Late Washington Post journalist's family will donate book proceeds to Beaver Island health care center
David Broder and Ann Collar Broder sit on a Beaver Island beach in an undated photo. (Courtesy photo/Broder family / March 19, 2013)
The girl, Marg Hoffman, suffered so badly in Illinois where the family lived that they searched continually farther north until they found a place where she was comfortable.
Now, generations of the family have come to the island, including David S. Broder, a Pulitzer-prize winning Washington Post reporter and columnist. He first started traveling to the island in 1949, with the woman who became his wife, Ann Collar, niece of the girl whose allergies brought the family to the island. They spent their honeymoon there, then most summers after. Many columns published in the Washington Post had their roots in situations Broder saw on the island.
After Broder’s death in 2011, his family wanted a way to give back to the island. So they collected his Beaver Island columns into one volume and self-published the book. Now, the family hopes to sell the book and donate all proceeds to the Beaver Island Rural Health Center.
“What’s nice about the health center is it serves everyone, regardless of whether you’re summer people or year-round people,” said Matt Broder, son of David Broder. “It’s a true community institution in every sense for Beaver Island.”
Community was at the heart of many of David’s columns. The book’s opening piece, written in 1970, meditates on Beaver Island’s school, which at that time was run with a mix of public and private support. Same went for the historical museum, a “new medical center” and dock, wrote David.
“Beaver Island displays, in microcosm, the qualities America must somehow recover if it is to survive as a nation,” reads the column. “In the past two weeks, this reporter has heard three intelligent and deeply concerned men. ... All of them were saying the same thing: That America must rediscover its sense of community or fall victim to its internal divisions.”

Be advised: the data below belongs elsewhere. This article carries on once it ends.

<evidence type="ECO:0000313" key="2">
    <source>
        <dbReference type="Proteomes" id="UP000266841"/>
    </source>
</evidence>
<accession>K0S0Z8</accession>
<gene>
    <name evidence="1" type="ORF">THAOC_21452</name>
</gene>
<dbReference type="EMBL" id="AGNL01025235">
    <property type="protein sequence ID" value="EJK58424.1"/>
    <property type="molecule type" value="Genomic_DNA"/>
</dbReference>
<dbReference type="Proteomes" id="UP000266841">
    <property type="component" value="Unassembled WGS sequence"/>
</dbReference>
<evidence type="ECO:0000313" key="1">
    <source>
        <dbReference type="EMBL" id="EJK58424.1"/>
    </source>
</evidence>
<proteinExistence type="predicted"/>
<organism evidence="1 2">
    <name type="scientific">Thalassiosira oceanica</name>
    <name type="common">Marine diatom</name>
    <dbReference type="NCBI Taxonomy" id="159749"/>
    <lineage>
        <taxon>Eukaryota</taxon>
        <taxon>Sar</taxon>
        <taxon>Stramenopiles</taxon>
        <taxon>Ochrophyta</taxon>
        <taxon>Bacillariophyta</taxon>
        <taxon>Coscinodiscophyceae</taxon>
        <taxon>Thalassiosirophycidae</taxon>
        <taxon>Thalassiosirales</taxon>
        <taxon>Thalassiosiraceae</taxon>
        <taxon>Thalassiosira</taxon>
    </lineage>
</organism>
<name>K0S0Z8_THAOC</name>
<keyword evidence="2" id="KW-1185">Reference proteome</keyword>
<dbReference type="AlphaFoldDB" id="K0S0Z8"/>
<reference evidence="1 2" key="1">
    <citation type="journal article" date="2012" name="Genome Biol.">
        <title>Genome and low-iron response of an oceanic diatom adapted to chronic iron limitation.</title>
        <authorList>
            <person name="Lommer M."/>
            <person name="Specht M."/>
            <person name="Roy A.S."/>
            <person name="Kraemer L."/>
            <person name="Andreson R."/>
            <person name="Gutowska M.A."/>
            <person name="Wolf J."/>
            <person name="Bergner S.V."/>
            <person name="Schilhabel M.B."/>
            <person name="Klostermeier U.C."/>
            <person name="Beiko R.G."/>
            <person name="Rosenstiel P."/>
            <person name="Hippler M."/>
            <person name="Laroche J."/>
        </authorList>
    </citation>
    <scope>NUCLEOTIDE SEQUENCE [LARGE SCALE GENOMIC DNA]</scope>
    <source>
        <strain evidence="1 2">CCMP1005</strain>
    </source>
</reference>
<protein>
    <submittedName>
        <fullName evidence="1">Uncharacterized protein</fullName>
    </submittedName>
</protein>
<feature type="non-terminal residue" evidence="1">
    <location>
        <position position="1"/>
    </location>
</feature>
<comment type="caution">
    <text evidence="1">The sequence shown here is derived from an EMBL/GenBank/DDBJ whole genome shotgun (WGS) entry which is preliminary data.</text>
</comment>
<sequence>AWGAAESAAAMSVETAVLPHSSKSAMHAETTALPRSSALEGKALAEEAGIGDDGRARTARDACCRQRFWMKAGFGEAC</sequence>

Through the decades and now, the island has occupied a special spot in the Broder family, who lived in Arlington, Va.
“The ritual was, school would end, and Mom would have done all the preparation,” said Matt, who now lives in Hamden, Conn. “She and sometimes my dad and the four boys would pile into a beat-up Volkswagen minivan. ... The first day, you drive from Arlington to Toledo and stay overnight in the same Holiday Inn. The next day, you drive from Toledo to Charlevoix and you’re on the afternoon boat.”
Of the 4,000 columns David wrote, 33 center around Beaver Island, said the family in a forward of the book. Those 33 columns, the first of which is dated September 1970 and last February 2010, contain issues familiar to readers in Northern Michigan: water levels, land use issues, economic recession and community.
In a way, said Matt, the book is a community-sourced project. The book contains those 33 columns, but is also decorated with photos of the island past and present.
“When we started, the only thing we had access to were my dad’s columns and we had really no idea how it was going to be illustrated,” said Matt. “We put the word out to the Beaver Island community that we would love to have photographs from the community. ... The response was just overwhelming. The fact that the book looks as beautiful as it does is completely because of this island community.”
According to a news release from the family, the book is a limited-edition volume and is being sold by the health center on a first-come, first-serve basis. Fewer than 300 copies remain from the original print run. Interested buyers should contact Donna Kubic by email at firstname.lastname@example.org or by phone at (231) 448-2275.
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